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What will financial reporting look like in five years?

From machine learning and algorithms that will write reports and analyse the data, to real-time data availability and increased digital interaction for the end user, financial reporting is about to become unrecognisable. A report by Deloitte, Reporting in a digital world, looks at the changes CFOs and other financial professionals can expect as the financial reporting function is increasingly automated. Here are some of the report's key takeaways:

1. Just 3% of time will be spent on creating reports

Finance teams currently spend 48 per cent of their time on creating and updating reports, according to a survey of 600 global finance leaders, although they would prefer to spend just 3 per cent of their time on this. They also spend 18 per cent of their time on interacting and communicating with the business but would prefer to dedicate much more time to this (69 per cent). They also spend 32 per cent on analysis of data and would like to spend a little less on this in future.

2. Cost and efficiency drive report automation

It's inevitable that financial reporting will evolve and will become far more efficient in the next five years. Cost will be an important driver according to the report, which states: “The savings companies can see as reporting evolves will be real and sustainable. Companies will be reducing human labor significantly – and delivering reports vastly more efficiently.” This greater efficiency will lead to potential for greater value creation, as the financial team's time is freed up to fulfil the role of storytellers and analysts, helping the company to interpret and gain insight into financial data.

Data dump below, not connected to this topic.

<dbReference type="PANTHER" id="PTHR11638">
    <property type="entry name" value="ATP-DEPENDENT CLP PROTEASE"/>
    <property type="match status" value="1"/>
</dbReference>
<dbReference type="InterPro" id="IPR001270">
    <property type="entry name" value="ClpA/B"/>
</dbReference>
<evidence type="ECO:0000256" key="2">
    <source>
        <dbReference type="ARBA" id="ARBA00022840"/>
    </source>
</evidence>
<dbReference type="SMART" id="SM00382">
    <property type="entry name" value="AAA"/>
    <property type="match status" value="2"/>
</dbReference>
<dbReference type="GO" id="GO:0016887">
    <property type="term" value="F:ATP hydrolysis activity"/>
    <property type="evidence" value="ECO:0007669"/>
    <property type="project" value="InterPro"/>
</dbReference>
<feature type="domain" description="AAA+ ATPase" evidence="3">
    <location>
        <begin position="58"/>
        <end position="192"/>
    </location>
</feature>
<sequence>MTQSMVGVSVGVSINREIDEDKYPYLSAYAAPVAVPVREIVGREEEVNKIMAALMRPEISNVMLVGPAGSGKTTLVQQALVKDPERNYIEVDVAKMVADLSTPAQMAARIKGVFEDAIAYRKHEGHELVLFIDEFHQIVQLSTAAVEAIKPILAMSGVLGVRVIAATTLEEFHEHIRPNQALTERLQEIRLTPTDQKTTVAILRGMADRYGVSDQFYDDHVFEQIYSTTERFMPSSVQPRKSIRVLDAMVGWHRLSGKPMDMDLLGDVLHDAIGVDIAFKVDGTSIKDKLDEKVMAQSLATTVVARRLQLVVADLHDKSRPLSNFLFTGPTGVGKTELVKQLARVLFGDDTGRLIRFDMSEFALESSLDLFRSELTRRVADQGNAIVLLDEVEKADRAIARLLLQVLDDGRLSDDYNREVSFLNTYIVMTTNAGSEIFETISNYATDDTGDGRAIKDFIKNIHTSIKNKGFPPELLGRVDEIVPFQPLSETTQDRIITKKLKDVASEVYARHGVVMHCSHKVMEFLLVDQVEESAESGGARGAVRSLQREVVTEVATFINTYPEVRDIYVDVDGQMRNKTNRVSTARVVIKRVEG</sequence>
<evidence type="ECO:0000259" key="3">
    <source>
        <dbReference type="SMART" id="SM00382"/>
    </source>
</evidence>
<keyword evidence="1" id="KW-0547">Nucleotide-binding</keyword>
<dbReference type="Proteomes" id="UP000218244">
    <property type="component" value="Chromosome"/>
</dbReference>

3. Robotics, AI and chatbots mains technologies involved

Technologies that will be used to automate and improve financial reporting include:

  • robotic process automation (RPA), which can automate routine tasks such as data manipulation;
  • chatbots, allowing users to interact directly with data using voice or text queries;
  • visualisation tools, which help users to display and play with data dynamically;
  • artificial intelligence (AI), such as natural language tools that can read and write, as well as machine learning; and
  • predictive analytics, a statistical technique using algorithms to execute forward-looking analysis such as routine financial forecasts.

4. AI will even write the report for you

AI tools will be able to actual write reports, at least the first draft, and will be able to provide insight as well as potentially remove bias from the process. Reports are no longer just dossiers of text and figures on paper; they're already being presented online and with their own multimedia web portals. This trend is set to develop as reports are presented through apps for phone and tablet, so that readers can interact with the data in numerous ways. Real-time reporting is also on the horizon. The report states: “The big barriers to that happening today are data quality and latency (i.e., the lack of timeliness). Fortunately, the future of reporting holds real promise for companies that want to take advantage of it.”

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This item appears in the following sections:
Best Practices & Benchmarking
Control & Compliance in Operations

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